ATVs save time and work on all hunts, but especially on DIY hunts where you have to do everything, including bringing out a bear.  Some baits can be an hour or more back in the woods off a road.

  • Lodging — Where will you stay, en route and at your hunt site?  Motel, resort cabin, your tent or trailer at resort or campground?  Will campground permit a hunting camp and all it entails on its grounds?  Thinking here mostly of bait storage, processing of tagged bear, etc.
  • Camp needs – Food, beverages, coolers for food and bait, stove(s) and suitable gas (LP or white), pots & pans, table(s), cooking and eating utensils, plates-dishes-cups, kitchen supplies (soap, scrub brush, towels, dish rack), matches.
  • Meat and hide handling supplies — Knives-sharpeners-steels, coolers for bait and ice (bagged regular ice and/or dry ice), salt for bear hide, meat packing bags.

Hunting gear — What hunting arm(s) do you intend to use? (May have an opportunity to use more than one type, but no handguns in Canada.)  Shovel, axe, hatchet, rake, saw, five-gallon pail(s), attractant and masking scents and lures, gun/bow case and tools, treestand, treesteps, ground blind(s).


Spot-and-stalk?  Calling?  Bait hunting?  Combination?   This decision will be influenced by several factors:

  • The area you want to hunt may not be suitable for the type of hunt you want;
  • The time available may not be enough to allow travel time and enough hunting days;
  • The season may not be right for what you want to do;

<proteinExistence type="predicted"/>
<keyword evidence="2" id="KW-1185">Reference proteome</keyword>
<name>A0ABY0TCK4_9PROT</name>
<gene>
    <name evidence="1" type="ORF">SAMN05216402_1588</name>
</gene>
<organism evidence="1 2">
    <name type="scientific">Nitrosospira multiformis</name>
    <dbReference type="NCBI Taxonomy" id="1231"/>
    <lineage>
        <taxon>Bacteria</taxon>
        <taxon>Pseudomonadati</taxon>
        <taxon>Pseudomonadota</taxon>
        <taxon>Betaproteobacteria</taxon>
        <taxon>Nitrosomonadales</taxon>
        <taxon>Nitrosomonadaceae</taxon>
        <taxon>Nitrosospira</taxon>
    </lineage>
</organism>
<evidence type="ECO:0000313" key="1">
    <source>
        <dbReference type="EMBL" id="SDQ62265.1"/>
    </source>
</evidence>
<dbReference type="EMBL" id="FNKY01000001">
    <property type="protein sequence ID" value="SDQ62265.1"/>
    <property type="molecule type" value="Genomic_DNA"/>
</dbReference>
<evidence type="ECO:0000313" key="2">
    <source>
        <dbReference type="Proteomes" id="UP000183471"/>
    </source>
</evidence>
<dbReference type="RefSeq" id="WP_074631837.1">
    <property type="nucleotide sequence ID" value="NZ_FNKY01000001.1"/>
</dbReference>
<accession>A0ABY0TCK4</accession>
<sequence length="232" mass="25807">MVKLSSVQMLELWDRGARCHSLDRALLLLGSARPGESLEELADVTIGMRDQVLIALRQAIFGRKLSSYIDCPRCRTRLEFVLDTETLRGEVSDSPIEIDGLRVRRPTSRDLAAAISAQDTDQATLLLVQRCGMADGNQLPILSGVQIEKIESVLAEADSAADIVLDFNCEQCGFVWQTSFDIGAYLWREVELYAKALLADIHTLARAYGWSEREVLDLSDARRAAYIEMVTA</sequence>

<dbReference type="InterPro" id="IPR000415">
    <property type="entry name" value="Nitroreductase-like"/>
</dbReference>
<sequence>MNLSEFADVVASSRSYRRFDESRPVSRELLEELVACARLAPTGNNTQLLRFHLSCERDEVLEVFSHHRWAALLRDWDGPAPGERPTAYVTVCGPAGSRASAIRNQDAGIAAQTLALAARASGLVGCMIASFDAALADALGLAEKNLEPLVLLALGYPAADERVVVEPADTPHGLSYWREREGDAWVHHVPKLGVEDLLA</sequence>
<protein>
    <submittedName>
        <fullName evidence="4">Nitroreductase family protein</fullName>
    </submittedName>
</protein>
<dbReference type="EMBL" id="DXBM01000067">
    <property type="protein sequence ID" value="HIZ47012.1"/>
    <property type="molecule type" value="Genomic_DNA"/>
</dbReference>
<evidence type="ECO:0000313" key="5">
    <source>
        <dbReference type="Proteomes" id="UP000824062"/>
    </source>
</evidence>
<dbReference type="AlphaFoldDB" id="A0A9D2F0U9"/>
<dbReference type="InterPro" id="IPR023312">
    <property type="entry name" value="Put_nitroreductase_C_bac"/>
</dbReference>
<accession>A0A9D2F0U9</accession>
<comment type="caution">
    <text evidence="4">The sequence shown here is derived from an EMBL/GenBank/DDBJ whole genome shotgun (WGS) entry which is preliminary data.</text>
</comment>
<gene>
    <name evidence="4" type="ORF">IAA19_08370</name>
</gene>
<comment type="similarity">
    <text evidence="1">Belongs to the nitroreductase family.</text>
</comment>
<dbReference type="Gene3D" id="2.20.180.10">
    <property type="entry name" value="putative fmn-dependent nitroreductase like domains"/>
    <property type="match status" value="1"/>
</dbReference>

• Don’t try to do too much.


  • Travel (fuel and food) and lodging to and from your hunting site
  • Camp or resort cost
  • Food in camp
  • Price of fuel where you will hunt
  • License
  • Bait
  • Processing and transportation items to handle bear hide and meat properly, including ice/dry ice and salt.

• Plan B if costs of the hunt you want may not fit your budget, or number of days available are too few, or distance to be traveled is too far for the time available.

Personal gear:

  • Insect repellent
  • Duct tape
  • Personal toiletries (tooth brush, etc.)
  • Skin care medication (treat poison ivy, wild parsnip)
  • Soap, washcloth, towel
  • Medications.  Always bring extra, should your stay be extended.
  • Rain suit
  • Extra pair of glasses, if you wear them
  • Camo clothes, hat, gloves
  • Gun – extra rounds of ammunition

• Bow – practice target and extra arrows


Once you know your time frame and budget, the next question is “which becomes the chicken and which the egg – where you want to hunt or how you want to hunt?”